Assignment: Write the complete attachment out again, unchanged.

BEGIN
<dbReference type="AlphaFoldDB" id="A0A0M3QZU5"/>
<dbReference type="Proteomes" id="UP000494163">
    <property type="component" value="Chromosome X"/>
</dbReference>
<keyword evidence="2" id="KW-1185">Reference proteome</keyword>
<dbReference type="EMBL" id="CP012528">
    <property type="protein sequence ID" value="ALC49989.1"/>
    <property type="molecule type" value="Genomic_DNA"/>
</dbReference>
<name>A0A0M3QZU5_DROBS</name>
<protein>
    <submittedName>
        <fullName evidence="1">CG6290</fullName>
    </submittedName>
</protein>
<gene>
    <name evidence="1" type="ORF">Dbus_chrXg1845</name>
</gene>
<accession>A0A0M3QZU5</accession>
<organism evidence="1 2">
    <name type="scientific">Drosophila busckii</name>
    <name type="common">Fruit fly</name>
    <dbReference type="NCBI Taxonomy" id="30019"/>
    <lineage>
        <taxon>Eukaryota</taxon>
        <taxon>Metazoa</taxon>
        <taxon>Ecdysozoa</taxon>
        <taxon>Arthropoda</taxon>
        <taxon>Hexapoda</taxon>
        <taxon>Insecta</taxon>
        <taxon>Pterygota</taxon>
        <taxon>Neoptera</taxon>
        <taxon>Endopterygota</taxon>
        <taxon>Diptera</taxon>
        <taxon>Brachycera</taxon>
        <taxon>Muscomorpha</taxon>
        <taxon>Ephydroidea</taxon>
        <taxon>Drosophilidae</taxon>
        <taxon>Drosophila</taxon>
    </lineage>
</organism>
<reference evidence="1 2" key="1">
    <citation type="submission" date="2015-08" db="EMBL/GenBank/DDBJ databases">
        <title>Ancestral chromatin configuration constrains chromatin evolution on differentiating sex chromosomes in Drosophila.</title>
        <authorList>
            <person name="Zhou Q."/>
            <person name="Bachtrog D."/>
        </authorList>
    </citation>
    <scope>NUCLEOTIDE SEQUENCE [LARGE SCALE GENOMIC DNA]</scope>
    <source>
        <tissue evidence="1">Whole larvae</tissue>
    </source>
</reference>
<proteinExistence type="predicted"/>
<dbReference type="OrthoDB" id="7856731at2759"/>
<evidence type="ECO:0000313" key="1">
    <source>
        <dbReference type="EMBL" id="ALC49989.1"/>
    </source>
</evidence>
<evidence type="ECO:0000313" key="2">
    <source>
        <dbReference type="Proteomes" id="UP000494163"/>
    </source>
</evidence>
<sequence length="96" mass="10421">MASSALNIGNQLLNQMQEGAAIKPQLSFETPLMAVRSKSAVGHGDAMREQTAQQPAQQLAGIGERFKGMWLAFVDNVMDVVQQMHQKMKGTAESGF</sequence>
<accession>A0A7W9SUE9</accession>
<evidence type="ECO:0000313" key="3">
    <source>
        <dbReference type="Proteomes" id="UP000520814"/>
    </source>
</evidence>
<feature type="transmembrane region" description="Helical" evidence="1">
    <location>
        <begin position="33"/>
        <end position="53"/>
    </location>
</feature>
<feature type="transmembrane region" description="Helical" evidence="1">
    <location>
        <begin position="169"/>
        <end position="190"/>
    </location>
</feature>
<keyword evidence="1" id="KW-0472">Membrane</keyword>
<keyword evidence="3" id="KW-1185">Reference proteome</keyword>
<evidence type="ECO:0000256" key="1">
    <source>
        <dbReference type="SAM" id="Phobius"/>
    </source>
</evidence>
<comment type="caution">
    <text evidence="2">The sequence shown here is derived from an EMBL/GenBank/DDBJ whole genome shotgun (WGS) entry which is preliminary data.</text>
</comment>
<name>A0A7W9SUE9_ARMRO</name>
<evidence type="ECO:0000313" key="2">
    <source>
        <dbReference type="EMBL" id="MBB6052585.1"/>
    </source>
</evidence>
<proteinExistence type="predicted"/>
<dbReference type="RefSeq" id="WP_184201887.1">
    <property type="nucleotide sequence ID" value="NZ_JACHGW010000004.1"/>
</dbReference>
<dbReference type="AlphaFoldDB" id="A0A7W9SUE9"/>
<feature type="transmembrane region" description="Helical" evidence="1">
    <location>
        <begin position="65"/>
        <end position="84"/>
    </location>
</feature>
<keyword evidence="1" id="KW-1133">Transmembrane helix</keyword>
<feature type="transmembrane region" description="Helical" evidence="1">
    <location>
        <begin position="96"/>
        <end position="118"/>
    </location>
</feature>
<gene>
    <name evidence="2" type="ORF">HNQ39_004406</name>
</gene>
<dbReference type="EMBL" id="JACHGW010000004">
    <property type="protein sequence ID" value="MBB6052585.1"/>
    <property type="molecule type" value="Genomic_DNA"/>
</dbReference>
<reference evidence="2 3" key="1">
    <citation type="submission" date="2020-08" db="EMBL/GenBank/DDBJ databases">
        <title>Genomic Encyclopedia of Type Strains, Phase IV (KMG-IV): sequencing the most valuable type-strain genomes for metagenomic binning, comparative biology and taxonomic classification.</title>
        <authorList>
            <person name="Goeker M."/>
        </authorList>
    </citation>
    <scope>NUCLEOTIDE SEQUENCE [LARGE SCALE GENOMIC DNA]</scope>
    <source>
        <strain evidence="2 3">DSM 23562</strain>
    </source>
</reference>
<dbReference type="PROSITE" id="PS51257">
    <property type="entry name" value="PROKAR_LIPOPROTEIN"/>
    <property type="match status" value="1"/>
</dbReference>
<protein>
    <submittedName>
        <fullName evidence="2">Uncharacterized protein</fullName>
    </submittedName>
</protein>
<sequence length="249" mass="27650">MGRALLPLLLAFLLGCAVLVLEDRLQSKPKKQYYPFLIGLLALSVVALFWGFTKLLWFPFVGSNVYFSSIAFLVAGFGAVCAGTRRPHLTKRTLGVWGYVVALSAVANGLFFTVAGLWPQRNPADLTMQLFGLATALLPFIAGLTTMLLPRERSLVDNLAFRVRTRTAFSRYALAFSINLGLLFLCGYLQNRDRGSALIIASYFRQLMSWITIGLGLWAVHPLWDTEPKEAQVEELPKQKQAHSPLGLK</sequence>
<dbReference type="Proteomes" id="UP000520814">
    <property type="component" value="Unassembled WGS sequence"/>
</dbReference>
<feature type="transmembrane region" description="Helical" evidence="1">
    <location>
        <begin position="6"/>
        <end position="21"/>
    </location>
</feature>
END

<dbReference type="AlphaFoldDB" id="A0A0M3QZU5"/>
<dbReference type="Proteomes" id="UP000494163">
    <property type="component" value="Chromosome X"/>
</dbReference>
<keyword evidence="2" id="KW-1185">Reference proteome</keyword>
<dbReference type="EMBL" id="CP012528">
    <property type="protein sequence ID" value="ALC49989.1"/>
    <property type="molecule type" value="Genomic_DNA"/>
</dbReference>
<name>A0A0M3QZU5_DROBS</name>
<protein>
    <submittedName>
        <fullName evidence="1">CG6290</fullName>
    </submittedName>
</protein>
<gene>
    <name evidence="1" type="ORF">Dbus_chrXg1845</name>
</gene>
<accession>A0A0M3QZU5</accession>
<organism evidence="1 2">
    <name type="scientific">Drosophila busckii</name>
    <name type="common">Fruit fly</name>
    <dbReference type="NCBI Taxonomy" id="30019"/>
    <lineage>
        <taxon>Eukaryota</taxon>
        <taxon>Metazoa</taxon>
        <taxon>Ecdysozoa</taxon>
        <taxon>Arthropoda</taxon>
        <taxon>Hexapoda</taxon>
        <taxon>Insecta</taxon>
        <taxon>Pterygota</taxon>
        <taxon>Neoptera</taxon>
        <taxon>Endopterygota</taxon>
        <taxon>Diptera</taxon>
        <taxon>Brachycera</taxon>
        <taxon>Muscomorpha</taxon>
        <taxon>Ephydroidea</taxon>
        <taxon>Drosophilidae</taxon>
        <taxon>Drosophila</taxon>
    </lineage>
</organism>
<reference evidence="1 2" key="1">
    <citation type="submission" date="2015-08" db="EMBL/GenBank/DDBJ databases">
        <title>Ancestral chromatin configuration constrains chromatin evolution on differentiating sex chromosomes in Drosophila.</title>
        <authorList>
            <person name="Zhou Q."/>
            <person name="Bachtrog D."/>
        </authorList>
    </citation>
    <scope>NUCLEOTIDE SEQUENCE [LARGE SCALE GENOMIC DNA]</scope>
    <source>
        <tissue evidence="1">Whole larvae</tissue>
    </source>
</reference>
<proteinExistence type="predicted"/>
<dbReference type="OrthoDB" id="7856731at2759"/>
<evidence type="ECO:0000313" key="1">
    <source>
        <dbReference type="EMBL" id="ALC49989.1"/>
    </source>
</evidence>
<evidence type="ECO:0000313" key="2">
    <source>
        <dbReference type="Proteomes" id="UP000494163"/>
    </source>
</evidence>
<sequence length="96" mass="10421">MASSALNIGNQLLNQMQEGAAIKPQLSFETPLMAVRSKSAVGHGDAMREQTAQQPAQQLAGIGERFKGMWLAFVDNVMDVVQQMHQKMKGTAESGF</sequence>
<accession>A0A7W9SUE9</accession>
<evidence type="ECO:0000313" key="3">
    <source>
        <dbReference type="Proteomes" id="UP000520814"/>
    </source>
</evidence>
<feature type="transmembrane region" description="Helical" evidence="1">
    <location>
        <begin position="33"/>
        <end position="53"/>
    </location>
</feature>
<feature type="transmembrane region" description="Helical" evidence="1">
    <location>
        <begin position="169"/>
        <end position="190"/>
    </location>
</feature>
<keyword evidence="1" id="KW-0472">Membrane</keyword>
<keyword evidence="3" id="KW-1185">Reference proteome</keyword>
<evidence type="ECO:0000256" key="1">
    <source>
        <dbReference type="SAM" id="Phobius"/>
    </source>
</evidence>
<comment type="caution">
    <text evidence="2">The sequence shown here is derived from an EMBL/GenBank/DDBJ whole genome shotgun (WGS) entry which is preliminary data.</text>
</comment>
<name>A0A7W9SUE9_ARMRO</name>
<evidence type="ECO:0000313" key="2">
    <source>
        <dbReference type="EMBL" id="MBB6052585.1"/>
    </source>
</evidence>
<proteinExistence type="predicted"/>
<dbReference type="RefSeq" id="WP_184201887.1">
    <property type="nucleotide sequence ID" value="NZ_JACHGW010000004.1"/>
</dbReference>
<dbReference type="AlphaFoldDB" id="A0A7W9SUE9"/>
<feature type="transmembrane region" description="Helical" evidence="1">
    <location>
        <begin position="65"/>
        <end position="84"/>
    </location>
</feature>
<keyword evidence="1" id="KW-1133">Transmembrane helix</keyword>
<feature type="transmembrane region" description="Helical" evidence="1">
    <location>
        <begin position="96"/>
        <end position="118"/>
    </location>
</feature>
<gene>
    <name evidence="2" type="ORF">HNQ39_004406</name>
</gene>
<dbReference type="EMBL" id="JACHGW010000004">
    <property type="protein sequence ID" value="MBB6052585.1"/>
    <property type="molecule type" value="Genomic_DNA"/>
</dbReference>
<reference evidence="2 3" key="1">
    <citation type="submission" date="2020-08" db="EMBL/GenBank/DDBJ databases">
        <title>Genomic Encyclopedia of Type Strains, Phase IV (KMG-IV): sequencing the most valuable type-strain genomes for metagenomic binning, comparative biology and taxonomic classification.</title>
        <authorList>
            <person name="Goeker M."/>
        </authorList>
    </citation>
    <scope>NUCLEOTIDE SEQUENCE [LARGE SCALE GENOMIC DNA]</scope>
    <source>
        <strain evidence="2 3">DSM 23562</strain>
    </source>
</reference>
<dbReference type="PROSITE" id="PS51257">
    <property type="entry name" value="PROKAR_LIPOPROTEIN"/>
    <property type="match status" value="1"/>
</dbReference>
<protein>
    <submittedName>
        <fullName evidence="2">Uncharacterized protein</fullName>
    </submittedName>
</protein>
<sequence length="249" mass="27650">MGRALLPLLLAFLLGCAVLVLEDRLQSKPKKQYYPFLIGLLALSVVALFWGFTKLLWFPFVGSNVYFSSIAFLVAGFGAVCAGTRRPHLTKRTLGVWGYVVALSAVANGLFFTVAGLWPQRNPADLTMQLFGLATALLPFIAGLTTMLLPRERSLVDNLAFRVRTRTAFSRYALAFSINLGLLFLCGYLQNRDRGSALIIASYFRQLMSWITIGLGLWAVHPLWDTEPKEAQVEELPKQKQAHSPLGLK</sequence>
<dbReference type="Proteomes" id="UP000520814">
    <property type="component" value="Unassembled WGS sequence"/>
</dbReference>
<feature type="transmembrane region" description="Helical" evidence="1">
    <location>
        <begin position="6"/>
        <end position="21"/>
    </location>
</feature>